70% of Trump supporters say they believe he is good at making legislative deals.
A majority of President Trump’s supporters says he is a good dealmaker, according to a new CBS News NationTracker poll.
According to CBS News:
Here’s something Americans agree on: they think President Trump is trying to do a lot – though it’s too much for some. Whether they like it all is a different matter, of course. And a lot of activity has meant there are a lot of things for supporters to cheer…and for opponents to dislike.
His strongest backers like just about all they see – “this is what I voted for,” they say – though they’re notably not yet sold on the health-care bill. They turn to Mr. Trump for accurate information over other sources, believe he was wiretapped, describe him as “focused” and that he makes them feel “confident” in him.
Good economic news has helped the president hold on to softer supporters who remain optimistic, despite their concerns on other fronts. But the ranks of his supporters have held steady from last month, having neither grown or shrunk.
Meanwhile the GOP health care proposal has put off some potential Trump backers, who like what he’s doing on the economy and would have him focus more on that, but describe themselves as “nervous” (in particular, those who don’t like the bill), as many also see the president as “distracted” or “temperamental.” They have not joined the ranks of supporters. And his steadfast opponents, despite pessimism, say they’ve found motivation to do things in opposition to his policies.
All his supporters want him to be something of a Dealmaker-in-Chief as Congress takes up his legislative agenda, and they’d have him stand apart from his own Republican party if needed. They urge him to make “good deals” that help them and be his “own kind of president,” whether it fits the Republican party’s conservative views or not. The bulk of his strongest supporters are Republicans themselves, so this sentiment echoes the sort that has long bolstered Trump, dating all the way back to last year’s primaries, when he ran against the so-called Republican establishment.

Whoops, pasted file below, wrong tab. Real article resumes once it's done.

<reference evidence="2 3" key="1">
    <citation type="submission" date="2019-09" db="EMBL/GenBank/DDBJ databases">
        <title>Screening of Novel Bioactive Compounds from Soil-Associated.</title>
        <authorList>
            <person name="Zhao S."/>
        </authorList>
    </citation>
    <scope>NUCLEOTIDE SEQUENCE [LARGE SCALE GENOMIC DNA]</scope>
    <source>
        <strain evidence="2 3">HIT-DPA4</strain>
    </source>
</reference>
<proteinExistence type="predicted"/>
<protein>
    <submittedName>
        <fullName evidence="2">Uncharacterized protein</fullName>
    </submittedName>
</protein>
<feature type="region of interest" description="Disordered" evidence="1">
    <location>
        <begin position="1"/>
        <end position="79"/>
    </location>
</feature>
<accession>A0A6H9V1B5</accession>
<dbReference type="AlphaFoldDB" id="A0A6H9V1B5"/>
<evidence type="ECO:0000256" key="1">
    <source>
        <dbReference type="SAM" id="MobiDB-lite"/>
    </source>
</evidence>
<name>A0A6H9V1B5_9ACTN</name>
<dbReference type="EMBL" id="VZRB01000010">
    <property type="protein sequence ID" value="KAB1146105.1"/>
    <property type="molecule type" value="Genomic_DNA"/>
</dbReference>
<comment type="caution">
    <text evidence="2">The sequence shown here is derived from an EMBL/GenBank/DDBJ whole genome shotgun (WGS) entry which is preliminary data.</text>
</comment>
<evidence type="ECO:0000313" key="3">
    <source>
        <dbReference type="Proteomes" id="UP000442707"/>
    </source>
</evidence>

And few things differentiate Trump supporters more from non-supporters in this study than whether Americans feel he is an accurate source of information. His strongest backers overwhelmingly say he is. Almost none of his non-supporters – including those who’d consider supporting him – agree.
The public’s evaluations of this presidency are very personal, reflecting how people feel about Trump himself, and not just his policies. The overall size of the support and opposition groups hasn’t really changed since last month.
In this study we’ve been defining the strongest backers (the “believers,” for their strong belief in what he will do); those who support him but with the condition that he deliver on his promises (the “conditionals”); and those watching for a reason to support him but do not now (the “curious”); and those who oppose him, period, the “resisters.”
The Believers give him credit for the recent economic gains. If he’s stymied as he pursues his goals, it’s only because of a politically-motivated opposition. When he’s faced with disagreement, they’re the most likely to want him to take his case directly to the people. They say the Congressional Budget Office (CBO) does not do accurate, non-partisan work.
And on the legislative front, they trust Mr. Trump overwhelmingly to do what they consider the right thing — more than they do Speaker of the House Paul Ryan.